Oleksandr Usyk explains what he learned from face-offs with Anthony Joshua

Oleksandr Usyk believes Anthony Joshua was “more tense” during their long staredowns ahead of the Ukrainian’s rematch victory.

Usyk prevailed by split decision when he put his belts on the line in Saudi Arabia with Joshua unable to exact his revenge despite showing improvement. There was a huge build-up to the event with Joshua and Usyk thrown together for multiple promo shoots and press conferences after the fight was confirmed.

During this time the pair came together in traditional style face-offs, but it was noticeable how long the pair glared into each others eyes with Joshua in particular keen to hold the gaze. And Usyk believes he learned about his opponent’s condition when spending time with him to do media events.

Oleksandr Usyk held a fierce gaze with Anthony Joshua
Mark Robinson Matchroom Boxing)

“His eyes were black, the pupils were wide,” Usyk told Parimatch when assessing his tense glare-offs with Joshua during a recent interview. “I could see that he was more tense than me. But the look doesn’t matter, it is your behaviour that matters. Whether you stand and stare or if you start to move around.

“He did shadow boxing, he did it where he looked at something on my face. I can’t say anything about his confidence from them. But I’m sure that you can learn things about your opponent’s condition by looking at his behaviour from the press conference.”

The pair first came eye-to-eye last year where the face-offs were significantly more relaxed. However this time out the pair were forced to be separated by promoter Eddie Hearn in the initial announcement press conference in Saudi Arabia, before again holding a fierce gaze during the London leg of the event.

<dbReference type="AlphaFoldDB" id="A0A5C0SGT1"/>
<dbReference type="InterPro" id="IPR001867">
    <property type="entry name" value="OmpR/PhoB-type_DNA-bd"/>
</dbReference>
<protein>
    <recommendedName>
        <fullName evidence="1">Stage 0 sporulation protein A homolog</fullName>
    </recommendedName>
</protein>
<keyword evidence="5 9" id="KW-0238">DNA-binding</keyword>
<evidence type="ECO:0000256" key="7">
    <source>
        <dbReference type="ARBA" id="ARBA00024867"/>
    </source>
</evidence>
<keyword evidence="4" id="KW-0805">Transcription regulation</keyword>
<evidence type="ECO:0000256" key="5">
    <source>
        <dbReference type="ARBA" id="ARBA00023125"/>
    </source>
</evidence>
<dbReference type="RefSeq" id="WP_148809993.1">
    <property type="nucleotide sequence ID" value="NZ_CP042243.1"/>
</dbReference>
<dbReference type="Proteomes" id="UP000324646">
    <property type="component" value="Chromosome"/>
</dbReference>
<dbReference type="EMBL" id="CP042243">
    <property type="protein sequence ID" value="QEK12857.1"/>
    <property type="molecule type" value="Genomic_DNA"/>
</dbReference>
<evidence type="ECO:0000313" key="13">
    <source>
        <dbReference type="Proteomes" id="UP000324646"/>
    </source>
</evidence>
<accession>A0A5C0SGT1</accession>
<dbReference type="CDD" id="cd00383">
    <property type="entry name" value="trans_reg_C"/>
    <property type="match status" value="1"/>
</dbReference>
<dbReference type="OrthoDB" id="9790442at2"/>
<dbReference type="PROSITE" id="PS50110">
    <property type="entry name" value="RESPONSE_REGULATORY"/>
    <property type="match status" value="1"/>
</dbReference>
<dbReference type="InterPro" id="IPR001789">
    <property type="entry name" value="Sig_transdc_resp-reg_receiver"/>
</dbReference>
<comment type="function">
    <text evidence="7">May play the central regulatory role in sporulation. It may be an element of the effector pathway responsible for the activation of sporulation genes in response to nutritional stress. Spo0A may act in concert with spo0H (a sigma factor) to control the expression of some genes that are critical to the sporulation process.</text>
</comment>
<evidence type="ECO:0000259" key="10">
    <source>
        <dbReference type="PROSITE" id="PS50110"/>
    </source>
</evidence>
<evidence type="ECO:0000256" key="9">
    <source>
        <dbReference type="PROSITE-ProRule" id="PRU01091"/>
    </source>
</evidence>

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During fight week, the pair were once again hugely respectful with Joshua even paying respects to Usyk and his family amid the ongoing events of war in their home country. However a picture-perfect shot of the pair staring each other down in front of the Red Sea saw Hearn once again try to intervene but was unable to break the pair’s stare before Joshua eventually turned away.

Events were similar in the ring with the Briton unable to break Usyk’s dominant pattern from the first fight and land any significant openings except when threatening to close the show in the ninth round. The general consensus was that Joshua had shown improvements to his game plan after switching to new trainer Robert Garcia, but Usyk was left confused by his “one-punch” tactics.

“He was really well-trained,” he continued. “But for some reason he focused on delivering one heavy punch. During the ninth round he had successful combinations and I admit I didn’t manage to dodge some of them. Yes, he was better prepared for the rematch if we compare it with the first bout. I can’t say for sure, but the eighth round was kind of restorative as I felt it.”

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